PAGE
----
Border collies originally came from the border of England and Scotland, as early as the 16th century. Other names for the border collie are the working collie, the farm collie, the English collie and the old-fashioned collie. Collies are typically black and white, very intelligent and full of energy. Because of their high level of activity, border collies aren't for everyone. They require much more time and patience than other breeds when training.
Consider a border collie if you are looking for an active dog, and you know you will have the time to exercise and train it. Border collies make excellent companions for runners and hikers, as they rarely tire.2
Take into consideration a border collie's features. A well-bred border collie will have oval, dark brown eyes, a slightly raised tail, ears that are slightly perked, a coat that does not have white as its main color, and short hair around its face, ears and front legs.3
Reconsider getting a border collie if you have children in the house. Because they were bred to herd livestock, these dogs have a tendency to nip at the heels of people and other animals. However, if a dog is socialized early on, there shouldn't be a problem.4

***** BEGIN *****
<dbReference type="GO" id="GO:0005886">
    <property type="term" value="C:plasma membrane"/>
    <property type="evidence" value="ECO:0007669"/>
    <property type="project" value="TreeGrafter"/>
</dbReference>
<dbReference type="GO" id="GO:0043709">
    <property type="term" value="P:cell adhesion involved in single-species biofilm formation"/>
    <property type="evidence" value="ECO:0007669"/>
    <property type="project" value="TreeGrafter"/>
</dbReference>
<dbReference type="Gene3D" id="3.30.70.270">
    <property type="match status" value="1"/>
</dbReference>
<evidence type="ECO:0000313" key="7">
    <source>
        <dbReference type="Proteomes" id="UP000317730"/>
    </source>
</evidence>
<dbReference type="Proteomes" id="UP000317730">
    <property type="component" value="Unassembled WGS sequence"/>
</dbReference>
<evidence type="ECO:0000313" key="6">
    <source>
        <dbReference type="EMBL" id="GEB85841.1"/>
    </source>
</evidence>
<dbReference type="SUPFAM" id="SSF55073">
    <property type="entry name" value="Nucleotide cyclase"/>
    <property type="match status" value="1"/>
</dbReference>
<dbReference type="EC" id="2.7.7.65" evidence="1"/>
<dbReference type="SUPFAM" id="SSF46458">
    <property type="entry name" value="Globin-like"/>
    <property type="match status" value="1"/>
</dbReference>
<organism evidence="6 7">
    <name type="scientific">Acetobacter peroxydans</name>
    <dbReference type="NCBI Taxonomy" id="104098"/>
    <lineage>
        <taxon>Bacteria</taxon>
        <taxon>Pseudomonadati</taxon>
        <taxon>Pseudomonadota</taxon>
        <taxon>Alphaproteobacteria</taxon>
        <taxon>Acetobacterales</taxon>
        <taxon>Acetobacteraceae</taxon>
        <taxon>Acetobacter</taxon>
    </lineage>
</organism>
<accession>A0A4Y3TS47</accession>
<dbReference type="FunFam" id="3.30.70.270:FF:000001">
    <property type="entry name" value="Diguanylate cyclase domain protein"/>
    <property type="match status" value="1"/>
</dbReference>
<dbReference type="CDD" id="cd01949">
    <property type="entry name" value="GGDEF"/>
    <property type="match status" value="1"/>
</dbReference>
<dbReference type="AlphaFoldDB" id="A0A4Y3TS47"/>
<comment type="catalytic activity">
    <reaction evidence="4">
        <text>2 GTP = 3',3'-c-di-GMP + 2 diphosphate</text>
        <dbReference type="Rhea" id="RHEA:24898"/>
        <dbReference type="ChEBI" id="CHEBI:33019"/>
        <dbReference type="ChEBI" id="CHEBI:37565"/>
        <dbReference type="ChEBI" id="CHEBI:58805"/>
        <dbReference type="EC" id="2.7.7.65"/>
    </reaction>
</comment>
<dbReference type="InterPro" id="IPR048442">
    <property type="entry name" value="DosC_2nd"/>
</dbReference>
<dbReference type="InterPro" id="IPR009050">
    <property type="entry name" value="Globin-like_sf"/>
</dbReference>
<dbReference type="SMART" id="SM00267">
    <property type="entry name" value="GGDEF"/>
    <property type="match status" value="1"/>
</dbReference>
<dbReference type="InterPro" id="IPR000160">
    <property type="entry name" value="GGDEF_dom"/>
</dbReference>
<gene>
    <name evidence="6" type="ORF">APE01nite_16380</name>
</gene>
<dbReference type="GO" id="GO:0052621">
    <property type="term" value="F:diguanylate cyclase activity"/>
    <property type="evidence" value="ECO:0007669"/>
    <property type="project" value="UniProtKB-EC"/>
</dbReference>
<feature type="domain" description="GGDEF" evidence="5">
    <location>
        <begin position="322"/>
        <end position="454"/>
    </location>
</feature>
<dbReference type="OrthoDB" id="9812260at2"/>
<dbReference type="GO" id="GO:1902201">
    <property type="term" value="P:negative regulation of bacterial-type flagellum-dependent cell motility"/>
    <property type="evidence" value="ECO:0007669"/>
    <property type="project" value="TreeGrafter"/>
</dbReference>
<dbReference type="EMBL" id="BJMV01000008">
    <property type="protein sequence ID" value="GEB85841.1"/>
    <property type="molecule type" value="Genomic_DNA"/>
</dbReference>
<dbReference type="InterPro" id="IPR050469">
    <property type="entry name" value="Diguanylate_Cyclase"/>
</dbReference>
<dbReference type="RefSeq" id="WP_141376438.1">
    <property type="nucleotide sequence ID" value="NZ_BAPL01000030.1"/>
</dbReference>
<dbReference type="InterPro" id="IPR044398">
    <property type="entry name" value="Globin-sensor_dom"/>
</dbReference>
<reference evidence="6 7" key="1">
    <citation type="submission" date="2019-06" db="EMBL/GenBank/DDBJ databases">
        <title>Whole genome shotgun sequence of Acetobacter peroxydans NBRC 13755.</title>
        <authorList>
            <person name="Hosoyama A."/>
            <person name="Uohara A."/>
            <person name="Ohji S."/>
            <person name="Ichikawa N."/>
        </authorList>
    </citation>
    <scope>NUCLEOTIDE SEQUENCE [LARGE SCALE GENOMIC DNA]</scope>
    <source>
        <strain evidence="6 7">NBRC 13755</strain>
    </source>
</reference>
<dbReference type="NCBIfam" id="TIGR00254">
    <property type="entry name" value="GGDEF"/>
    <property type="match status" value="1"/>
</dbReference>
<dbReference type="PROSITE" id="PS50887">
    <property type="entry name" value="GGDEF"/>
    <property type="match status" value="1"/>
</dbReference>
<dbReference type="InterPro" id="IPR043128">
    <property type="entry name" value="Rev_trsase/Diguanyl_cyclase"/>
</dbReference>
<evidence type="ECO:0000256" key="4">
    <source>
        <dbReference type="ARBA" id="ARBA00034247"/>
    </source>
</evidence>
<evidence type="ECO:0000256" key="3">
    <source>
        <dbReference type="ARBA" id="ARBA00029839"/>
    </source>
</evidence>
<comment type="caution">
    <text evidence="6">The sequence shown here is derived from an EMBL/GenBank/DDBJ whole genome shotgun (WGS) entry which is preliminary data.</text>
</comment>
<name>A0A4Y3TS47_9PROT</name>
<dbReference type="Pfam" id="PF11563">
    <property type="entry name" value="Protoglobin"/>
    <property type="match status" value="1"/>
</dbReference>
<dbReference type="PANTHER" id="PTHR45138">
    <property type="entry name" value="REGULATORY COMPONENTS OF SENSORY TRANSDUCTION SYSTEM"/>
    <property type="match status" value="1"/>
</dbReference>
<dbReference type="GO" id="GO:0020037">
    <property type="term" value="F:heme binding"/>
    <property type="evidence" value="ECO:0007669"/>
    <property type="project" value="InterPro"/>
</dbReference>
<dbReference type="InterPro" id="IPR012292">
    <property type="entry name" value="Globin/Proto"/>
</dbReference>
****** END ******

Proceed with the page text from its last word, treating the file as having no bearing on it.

Note that you will have to give your border collie obedience training very early on. Because of their high level of intelligence, these dogs can get into a lot of trouble if they are bored and untrained.5
Keep in mind that border collies are not watchdogs. They are herders. But they will usually bark when they hear noises, and they are protective.6
Think about purchasing a border collie from a pet rescue organization only after you have thoroughly checked the dog for behavioral problems. Most collies from pet shelters have only been partially trained and require diligent training.7
Expect a full-grown border collie to weigh between 30 and 50 pounds. Border collies mature rather slowly, taking two to three years to reach full maturity. Their life expectancy is 12 to 13 years.8
Understand the health problems common to the border collie before your purchase. They are prone to hip dysplasia (a malformed ball and socket in the hip joint); progressive retinal atrophy (progressive damage to the retina); collie eye anomaly, which can cause blindness; osteochondritis desicans, which can cause lameness; and other diseases. Be sure to check whether potential breeders screen for these health problems before they breed.9
Know that you will probably pay between $300 and $1,500 for a purebred puppy.